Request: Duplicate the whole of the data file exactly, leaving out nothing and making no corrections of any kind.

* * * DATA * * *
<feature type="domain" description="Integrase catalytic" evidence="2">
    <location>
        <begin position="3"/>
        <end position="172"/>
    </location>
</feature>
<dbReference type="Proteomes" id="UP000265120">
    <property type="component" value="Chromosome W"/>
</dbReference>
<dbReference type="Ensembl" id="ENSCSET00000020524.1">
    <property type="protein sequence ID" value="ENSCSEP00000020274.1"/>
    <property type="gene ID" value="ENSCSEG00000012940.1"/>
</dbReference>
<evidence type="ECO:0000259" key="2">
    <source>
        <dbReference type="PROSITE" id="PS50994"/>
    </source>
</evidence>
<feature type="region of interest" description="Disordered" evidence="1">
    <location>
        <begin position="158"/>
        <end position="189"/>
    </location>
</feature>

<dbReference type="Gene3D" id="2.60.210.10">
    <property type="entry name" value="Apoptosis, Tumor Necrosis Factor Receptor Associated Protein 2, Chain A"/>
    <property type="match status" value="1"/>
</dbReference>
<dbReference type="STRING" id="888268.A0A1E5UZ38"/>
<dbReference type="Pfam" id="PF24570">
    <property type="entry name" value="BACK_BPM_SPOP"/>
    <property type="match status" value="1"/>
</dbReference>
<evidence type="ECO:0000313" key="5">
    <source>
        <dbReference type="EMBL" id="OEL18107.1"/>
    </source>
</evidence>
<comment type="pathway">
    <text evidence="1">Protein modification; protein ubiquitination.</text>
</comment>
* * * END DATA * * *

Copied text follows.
<feature type="domain" description="Integrase catalytic" evidence="2">
    <location>
        <begin position="3"/>
        <end position="172"/>
    </location>
</feature>
<dbReference type="Proteomes" id="UP000265120">
    <property type="component" value="Chromosome W"/>
</dbReference>
<dbReference type="Ensembl" id="ENSCSET00000020524.1">
    <property type="protein sequence ID" value="ENSCSEP00000020274.1"/>
    <property type="gene ID" value="ENSCSEG00000012940.1"/>
</dbReference>
<evidence type="ECO:0000259" key="2">
    <source>
        <dbReference type="PROSITE" id="PS50994"/>
    </source>
</evidence>
<feature type="region of interest" description="Disordered" evidence="1">
    <location>
        <begin position="158"/>
        <end position="189"/>
    </location>
</feature>

<dbReference type="Gene3D" id="2.60.210.10">
    <property type="entry name" value="Apoptosis, Tumor Necrosis Factor Receptor Associated Protein 2, Chain A"/>
    <property type="match status" value="1"/>
</dbReference>
<dbReference type="STRING" id="888268.A0A1E5UZ38"/>
<dbReference type="Pfam" id="PF24570">
    <property type="entry name" value="BACK_BPM_SPOP"/>
    <property type="match status" value="1"/>
</dbReference>
<evidence type="ECO:0000313" key="5">
    <source>
        <dbReference type="EMBL" id="OEL18107.1"/>
    </source>
</evidence>
<comment type="pathway">
    <text evidence="1">Protein modification; protein ubiquitination.</text>
</comment>